# Drawing Lines

This blog will cover common methods to drawing lines.To follow along, you should be familiar with Linear Equations, Slope intercept form, and Vectors. The code samples for this blog post are available here. These are my suggested additional resources on line drawing.

Troughout this blog we will implement three algorithms for line drawing. We will implement a floating point version of each, and an integer only version where appropriate. This is the test code that is run to make sure lines are being drawn properly:

```double TestLine(fnDrawLine DrawLine, const char* output) {
Image image(512, 512); // Makes new image, 512 x 512 in size

for (int x = 0; x < image.width; ++x) {
for (int y = 0; y < image.height; ++y) {
PutPixel(image, x, y, Color(42, 42, 42));
}
}

Color val(116, 116, 116);

LARGE_INTEGER timerFrequency;
QueryPerformanceFrequency(&timerFrequency);
LARGE_INTEGER timerStart = { 0 };
LARGE_INTEGER timerStop = { 0 };
QueryPerformanceCounter(&timerStart);

for (int angle = 0; angle < 360; angle += 1) {
float radians = float(angle) * 0.01745329;
float s = sinf(radians);
float c = cosf(radians);

if (angle % 10 == 0) {
DrawLine(image, (int)(20.0f * s + 256.0f), (int)(20.0f * c + 256.0f), (int)(60.0f * s + 256.0f), (int)(60.0f * c + 256.0f), val);
}
if (angle % 7 == 0) {
DrawLine(image, (int)(70.0f * s + 256.0f), (int)(70.0f * c + 256.0f), (int)(110.0f * s + 256.0f), (int)(110.0f * c + 256.0f), val);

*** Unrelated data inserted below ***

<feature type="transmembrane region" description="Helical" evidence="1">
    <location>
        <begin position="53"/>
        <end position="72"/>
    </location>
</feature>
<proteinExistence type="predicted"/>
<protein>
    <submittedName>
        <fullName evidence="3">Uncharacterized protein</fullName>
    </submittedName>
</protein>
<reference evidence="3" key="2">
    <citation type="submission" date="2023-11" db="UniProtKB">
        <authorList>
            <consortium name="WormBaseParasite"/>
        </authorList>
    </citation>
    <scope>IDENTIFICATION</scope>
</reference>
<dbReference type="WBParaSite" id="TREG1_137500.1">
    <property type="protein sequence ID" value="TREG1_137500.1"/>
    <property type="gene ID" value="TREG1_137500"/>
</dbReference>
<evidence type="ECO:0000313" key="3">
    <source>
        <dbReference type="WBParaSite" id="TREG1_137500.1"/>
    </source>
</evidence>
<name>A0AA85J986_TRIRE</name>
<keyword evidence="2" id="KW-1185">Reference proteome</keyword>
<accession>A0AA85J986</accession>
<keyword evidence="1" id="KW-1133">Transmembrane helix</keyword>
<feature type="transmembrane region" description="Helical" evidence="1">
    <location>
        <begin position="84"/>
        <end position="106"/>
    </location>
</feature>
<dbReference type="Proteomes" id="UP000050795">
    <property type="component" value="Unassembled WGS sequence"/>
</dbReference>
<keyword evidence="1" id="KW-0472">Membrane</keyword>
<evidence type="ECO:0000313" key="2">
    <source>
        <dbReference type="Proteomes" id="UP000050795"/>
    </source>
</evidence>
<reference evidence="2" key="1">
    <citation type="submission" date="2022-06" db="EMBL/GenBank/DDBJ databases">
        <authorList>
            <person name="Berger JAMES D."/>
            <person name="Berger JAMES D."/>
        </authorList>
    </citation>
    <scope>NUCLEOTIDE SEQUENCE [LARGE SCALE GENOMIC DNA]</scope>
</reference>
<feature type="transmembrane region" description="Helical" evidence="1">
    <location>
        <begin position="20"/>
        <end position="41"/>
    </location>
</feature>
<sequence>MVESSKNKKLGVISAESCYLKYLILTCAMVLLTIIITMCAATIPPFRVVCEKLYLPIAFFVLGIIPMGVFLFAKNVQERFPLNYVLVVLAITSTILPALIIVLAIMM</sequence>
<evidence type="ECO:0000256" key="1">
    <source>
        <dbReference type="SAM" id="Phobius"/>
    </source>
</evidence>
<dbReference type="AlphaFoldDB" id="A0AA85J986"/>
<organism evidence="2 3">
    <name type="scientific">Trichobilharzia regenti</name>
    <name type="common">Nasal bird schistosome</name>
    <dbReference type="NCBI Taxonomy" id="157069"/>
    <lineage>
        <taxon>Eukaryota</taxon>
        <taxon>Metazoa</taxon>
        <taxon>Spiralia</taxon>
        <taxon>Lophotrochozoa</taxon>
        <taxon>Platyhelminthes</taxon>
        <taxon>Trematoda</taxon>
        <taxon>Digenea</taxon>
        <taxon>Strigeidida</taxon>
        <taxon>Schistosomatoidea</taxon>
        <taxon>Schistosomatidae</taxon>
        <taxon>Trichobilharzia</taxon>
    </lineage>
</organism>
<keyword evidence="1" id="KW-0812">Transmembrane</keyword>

}
if (angle % 4 == 0) {
DrawLine(image, (int)(120.0f * s + 256.0f), (int)(120.0f * c + 256.0f), (int)(160.0f * s + 256.0f), (int)(160.0f * c + 256.0f), val);
}
if (angle % 2 == 0) {
DrawLine(image, (int)(170.0f * s + 256.0f), (int)(170.0f * c + 256.0f), (int)(210.0f * s + 256.0f), (int)(210.0f * c + 256.0f), val);
}
DrawLine(image, (int)(220.0f * s + 256.0f), (int)(220.0f * c + 256.0f), (int)(250.0f * s + 256.0f), (int)(250.0f * c + 256.0f), val);
}

DrawLine(image, 256 - 15, 256, 256 + 15, 256, val);
DrawLine(image, 256, 256 - 15, 256, 256 + 15, val);

QueryPerformanceCounter(&timerStop);

double ms = (double)timerDiff * 1000.0 / (double)timerFrequency.QuadPart;

stbi_write_png(output, image.width, image.height, 1, image.data, 0);

return ms;
}```

It produces consecutive rings of lines, like shown below: A line can be categorized into one of the following eight octants based on its start and end points. The y axis in the image below increases going up, for most graphics API's y increases going down. Algorithms to draw lines are often presented only for one of the eight octants. With minimal code modification, the line can be mirrored into the other octants. This blog will also present some algorithms in a few octants at first, but will also present the code to handle all octants.